Replacing the Mk-III Fuel Filter
All Mk-III Supras have an inline fuel filter mouted to the chassis just forward of the fuel tank. This is typically overlooked in routine servicing, and especially with Japanese imports, may never have been changed. See the picture below for a view of the innards of a used filter. The innards are just a spiral of tightly wrapped paper, and consequently get progressively more clogged over time.
General run down on how to change the filter:
The Toyota replacement filter part number is 23300-49155. Current (Nov 01) retail price is $62+GST.
*Depressurise the fuel system before starting*. Petrol in the eye HURTS. I can vouch for this… oops.
The filter is attached to the chassis above the diff, and forward of the rail which runs across the car in front of the petrol tank. You don't need to drop the petrol tank to get at the filter, but access may be difficult if you don't.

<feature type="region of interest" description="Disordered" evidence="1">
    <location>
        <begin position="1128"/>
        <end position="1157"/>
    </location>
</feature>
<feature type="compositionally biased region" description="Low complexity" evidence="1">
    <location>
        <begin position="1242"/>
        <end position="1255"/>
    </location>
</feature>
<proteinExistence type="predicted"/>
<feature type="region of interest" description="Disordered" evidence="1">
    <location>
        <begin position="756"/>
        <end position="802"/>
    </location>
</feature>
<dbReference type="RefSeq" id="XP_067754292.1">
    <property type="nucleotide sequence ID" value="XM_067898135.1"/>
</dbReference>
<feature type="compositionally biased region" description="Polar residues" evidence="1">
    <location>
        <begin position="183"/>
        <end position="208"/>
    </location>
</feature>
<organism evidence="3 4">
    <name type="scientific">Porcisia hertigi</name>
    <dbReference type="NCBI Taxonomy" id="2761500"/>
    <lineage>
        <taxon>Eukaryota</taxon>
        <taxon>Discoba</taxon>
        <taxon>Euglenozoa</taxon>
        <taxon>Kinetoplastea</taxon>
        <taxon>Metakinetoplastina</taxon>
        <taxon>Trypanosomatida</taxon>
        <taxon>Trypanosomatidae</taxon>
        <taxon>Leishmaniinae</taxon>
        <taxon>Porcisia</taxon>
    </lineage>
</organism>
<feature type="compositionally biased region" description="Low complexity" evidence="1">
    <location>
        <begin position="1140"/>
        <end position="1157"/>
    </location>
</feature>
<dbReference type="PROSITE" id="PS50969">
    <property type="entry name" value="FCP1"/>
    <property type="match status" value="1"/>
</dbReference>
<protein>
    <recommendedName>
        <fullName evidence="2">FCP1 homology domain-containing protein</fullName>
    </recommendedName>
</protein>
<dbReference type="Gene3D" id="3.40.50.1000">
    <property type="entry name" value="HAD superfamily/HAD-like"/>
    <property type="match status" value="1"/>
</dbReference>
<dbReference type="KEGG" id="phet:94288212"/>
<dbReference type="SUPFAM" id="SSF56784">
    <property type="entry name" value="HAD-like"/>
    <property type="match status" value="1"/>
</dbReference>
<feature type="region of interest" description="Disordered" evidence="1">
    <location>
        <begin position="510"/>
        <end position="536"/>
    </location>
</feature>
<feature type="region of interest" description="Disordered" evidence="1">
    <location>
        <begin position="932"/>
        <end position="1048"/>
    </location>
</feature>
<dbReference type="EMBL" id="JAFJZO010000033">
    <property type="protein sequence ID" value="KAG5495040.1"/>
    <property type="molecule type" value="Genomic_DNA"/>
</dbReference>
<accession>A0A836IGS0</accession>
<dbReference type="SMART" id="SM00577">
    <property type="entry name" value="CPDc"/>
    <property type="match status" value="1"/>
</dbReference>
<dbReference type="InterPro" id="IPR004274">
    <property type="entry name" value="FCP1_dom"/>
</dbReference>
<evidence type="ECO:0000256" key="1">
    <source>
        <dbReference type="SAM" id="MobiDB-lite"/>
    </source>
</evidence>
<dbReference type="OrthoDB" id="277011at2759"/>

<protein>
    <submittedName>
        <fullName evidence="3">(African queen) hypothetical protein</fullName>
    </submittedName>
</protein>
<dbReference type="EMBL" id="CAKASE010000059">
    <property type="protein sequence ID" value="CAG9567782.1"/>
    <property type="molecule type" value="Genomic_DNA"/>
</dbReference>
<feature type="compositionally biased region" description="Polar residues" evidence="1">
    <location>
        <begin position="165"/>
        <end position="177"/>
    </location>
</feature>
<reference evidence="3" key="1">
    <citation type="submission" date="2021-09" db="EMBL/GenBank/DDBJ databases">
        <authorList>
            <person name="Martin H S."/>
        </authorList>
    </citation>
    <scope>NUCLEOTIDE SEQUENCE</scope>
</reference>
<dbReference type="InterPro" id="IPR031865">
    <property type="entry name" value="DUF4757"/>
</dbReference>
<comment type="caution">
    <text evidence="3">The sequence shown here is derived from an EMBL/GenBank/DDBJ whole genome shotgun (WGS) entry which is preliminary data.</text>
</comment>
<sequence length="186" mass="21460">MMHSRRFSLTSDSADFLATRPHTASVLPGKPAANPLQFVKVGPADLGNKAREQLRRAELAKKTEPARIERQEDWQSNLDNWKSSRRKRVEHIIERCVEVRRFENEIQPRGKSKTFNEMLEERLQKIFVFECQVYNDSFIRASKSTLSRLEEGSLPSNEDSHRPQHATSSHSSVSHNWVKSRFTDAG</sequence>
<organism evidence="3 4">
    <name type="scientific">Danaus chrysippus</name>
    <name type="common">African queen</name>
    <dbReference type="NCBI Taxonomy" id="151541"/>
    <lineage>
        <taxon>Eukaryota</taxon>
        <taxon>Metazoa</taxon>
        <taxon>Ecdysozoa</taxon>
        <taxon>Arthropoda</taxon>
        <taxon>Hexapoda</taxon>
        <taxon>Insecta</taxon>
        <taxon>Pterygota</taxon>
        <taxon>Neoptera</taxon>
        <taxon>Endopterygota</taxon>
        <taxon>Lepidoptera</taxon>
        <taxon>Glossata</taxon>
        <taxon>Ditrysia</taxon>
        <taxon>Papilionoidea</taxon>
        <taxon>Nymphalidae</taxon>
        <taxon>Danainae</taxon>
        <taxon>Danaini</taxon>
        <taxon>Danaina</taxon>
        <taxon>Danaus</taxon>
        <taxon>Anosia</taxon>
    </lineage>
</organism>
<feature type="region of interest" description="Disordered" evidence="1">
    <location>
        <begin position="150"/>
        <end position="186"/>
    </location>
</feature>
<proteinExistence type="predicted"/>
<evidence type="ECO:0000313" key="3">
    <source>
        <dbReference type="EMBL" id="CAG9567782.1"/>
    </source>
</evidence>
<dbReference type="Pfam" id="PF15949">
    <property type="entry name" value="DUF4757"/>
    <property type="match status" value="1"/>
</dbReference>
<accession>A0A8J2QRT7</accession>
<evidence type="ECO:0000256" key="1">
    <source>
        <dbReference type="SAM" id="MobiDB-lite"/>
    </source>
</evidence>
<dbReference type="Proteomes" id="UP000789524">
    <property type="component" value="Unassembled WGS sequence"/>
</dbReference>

The filter is attached to the rail with two 10mm bolts - when undoing the filter leave these bolts attached and undo the fuel lines first. On one side of the filter there is a 17mm banjo bolt and on the other there is a 14mm flare nut. These are a little difficult to get off, and I suspect it would be best to soak them in CRC or similar for a while first. The best approach I found was that there is a 19mm boss on the fitting on each side of the filter - a 19mm spanner attached to this gives you something to push against while you try to undo the nut/banjo (the filter mount isn't strong enough for this, and just bends). Undo both fittings, then the two mounting bolts and remove the filter.
To replace the filter, attach the two feed lines before trying to mount the filter to the chassis - it's nearly impossible the other way around. The filter comes with two new copper gaskets for the banjo bolt - make sure you use them. Once it's all plumbed back up you can repressurise the fuel system before starting the car to ensure no leaks. To do this jumper the FP and B+ jumpers in the diagnostic block next to the battery in your engine bay. Turn the ignition on (don't start the car) and you should be able to hear the fuel pump running. Check for leaks for a couple of minutes.